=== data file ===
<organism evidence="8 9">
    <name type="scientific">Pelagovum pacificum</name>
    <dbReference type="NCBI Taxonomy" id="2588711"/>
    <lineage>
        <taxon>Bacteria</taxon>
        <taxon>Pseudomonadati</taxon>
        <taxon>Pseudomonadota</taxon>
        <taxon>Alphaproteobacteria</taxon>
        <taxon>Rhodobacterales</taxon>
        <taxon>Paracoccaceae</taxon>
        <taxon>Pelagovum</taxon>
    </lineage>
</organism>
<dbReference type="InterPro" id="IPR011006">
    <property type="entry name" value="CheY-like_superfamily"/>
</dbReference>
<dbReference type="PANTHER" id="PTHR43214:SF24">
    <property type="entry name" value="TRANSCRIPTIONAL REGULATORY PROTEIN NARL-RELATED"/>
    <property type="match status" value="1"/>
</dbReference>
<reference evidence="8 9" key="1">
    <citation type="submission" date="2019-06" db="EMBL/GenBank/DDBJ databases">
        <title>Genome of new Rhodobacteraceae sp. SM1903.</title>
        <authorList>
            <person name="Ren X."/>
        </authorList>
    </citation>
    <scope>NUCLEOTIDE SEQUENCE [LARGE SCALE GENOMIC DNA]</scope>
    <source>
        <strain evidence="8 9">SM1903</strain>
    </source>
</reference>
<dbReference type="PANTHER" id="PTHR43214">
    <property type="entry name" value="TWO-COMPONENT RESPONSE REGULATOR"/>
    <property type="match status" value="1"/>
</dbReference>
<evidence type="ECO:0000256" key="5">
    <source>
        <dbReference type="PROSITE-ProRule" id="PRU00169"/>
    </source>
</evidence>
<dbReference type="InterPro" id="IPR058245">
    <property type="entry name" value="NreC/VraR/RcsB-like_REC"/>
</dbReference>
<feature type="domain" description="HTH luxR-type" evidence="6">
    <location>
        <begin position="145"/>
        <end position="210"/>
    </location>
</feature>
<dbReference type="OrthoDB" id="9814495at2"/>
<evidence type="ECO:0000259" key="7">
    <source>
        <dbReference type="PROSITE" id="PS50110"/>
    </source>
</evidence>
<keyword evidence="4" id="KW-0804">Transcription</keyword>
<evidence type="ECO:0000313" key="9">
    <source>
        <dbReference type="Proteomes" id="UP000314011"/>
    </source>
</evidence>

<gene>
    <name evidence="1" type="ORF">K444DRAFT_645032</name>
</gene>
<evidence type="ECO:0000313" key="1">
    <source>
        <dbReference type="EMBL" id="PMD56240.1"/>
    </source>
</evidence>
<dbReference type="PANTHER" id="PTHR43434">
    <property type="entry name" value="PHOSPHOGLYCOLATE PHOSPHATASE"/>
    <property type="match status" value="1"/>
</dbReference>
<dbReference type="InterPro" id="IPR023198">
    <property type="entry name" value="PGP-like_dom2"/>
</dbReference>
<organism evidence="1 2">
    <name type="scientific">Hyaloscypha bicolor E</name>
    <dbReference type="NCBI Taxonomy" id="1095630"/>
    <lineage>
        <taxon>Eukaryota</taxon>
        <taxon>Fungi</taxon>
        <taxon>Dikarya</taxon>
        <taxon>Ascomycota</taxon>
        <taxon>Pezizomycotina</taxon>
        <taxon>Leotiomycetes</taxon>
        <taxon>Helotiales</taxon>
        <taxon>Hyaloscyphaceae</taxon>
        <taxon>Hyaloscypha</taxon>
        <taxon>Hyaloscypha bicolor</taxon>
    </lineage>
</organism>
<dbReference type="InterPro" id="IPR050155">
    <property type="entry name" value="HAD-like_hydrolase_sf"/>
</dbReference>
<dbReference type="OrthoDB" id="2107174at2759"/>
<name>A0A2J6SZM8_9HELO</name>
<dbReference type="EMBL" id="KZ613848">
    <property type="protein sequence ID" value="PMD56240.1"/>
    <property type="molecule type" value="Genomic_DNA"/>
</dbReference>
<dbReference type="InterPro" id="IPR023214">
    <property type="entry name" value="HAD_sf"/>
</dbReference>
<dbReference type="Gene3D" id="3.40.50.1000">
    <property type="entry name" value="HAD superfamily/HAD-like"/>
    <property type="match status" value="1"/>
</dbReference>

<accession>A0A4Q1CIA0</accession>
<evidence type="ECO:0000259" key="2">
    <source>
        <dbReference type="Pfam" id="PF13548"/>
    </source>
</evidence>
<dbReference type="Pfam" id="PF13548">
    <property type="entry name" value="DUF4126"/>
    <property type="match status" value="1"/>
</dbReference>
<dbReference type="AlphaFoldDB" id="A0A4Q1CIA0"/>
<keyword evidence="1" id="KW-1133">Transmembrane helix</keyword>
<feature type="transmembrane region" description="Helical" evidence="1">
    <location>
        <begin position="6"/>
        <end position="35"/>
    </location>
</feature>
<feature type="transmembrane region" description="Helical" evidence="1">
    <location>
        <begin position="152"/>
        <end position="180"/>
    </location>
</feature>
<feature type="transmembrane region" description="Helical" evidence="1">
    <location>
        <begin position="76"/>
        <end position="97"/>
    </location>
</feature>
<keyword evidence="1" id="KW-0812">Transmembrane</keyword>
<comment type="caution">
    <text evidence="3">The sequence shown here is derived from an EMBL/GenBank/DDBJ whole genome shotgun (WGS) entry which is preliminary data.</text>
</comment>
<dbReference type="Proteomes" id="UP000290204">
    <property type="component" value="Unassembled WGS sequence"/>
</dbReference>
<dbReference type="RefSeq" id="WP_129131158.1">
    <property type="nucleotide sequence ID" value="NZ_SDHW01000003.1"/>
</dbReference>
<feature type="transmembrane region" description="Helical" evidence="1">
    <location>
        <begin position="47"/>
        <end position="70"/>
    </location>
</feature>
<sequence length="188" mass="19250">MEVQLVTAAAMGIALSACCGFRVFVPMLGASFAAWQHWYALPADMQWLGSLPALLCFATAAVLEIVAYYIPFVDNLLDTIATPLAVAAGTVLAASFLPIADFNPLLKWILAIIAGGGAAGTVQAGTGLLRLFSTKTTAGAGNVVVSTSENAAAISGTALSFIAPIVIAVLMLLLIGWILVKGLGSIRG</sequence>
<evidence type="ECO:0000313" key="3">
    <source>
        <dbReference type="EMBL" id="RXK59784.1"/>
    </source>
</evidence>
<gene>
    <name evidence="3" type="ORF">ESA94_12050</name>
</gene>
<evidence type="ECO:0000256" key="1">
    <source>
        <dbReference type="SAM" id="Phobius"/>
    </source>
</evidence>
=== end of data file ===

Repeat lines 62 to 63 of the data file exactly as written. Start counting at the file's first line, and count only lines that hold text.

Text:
</evidence>

<gene>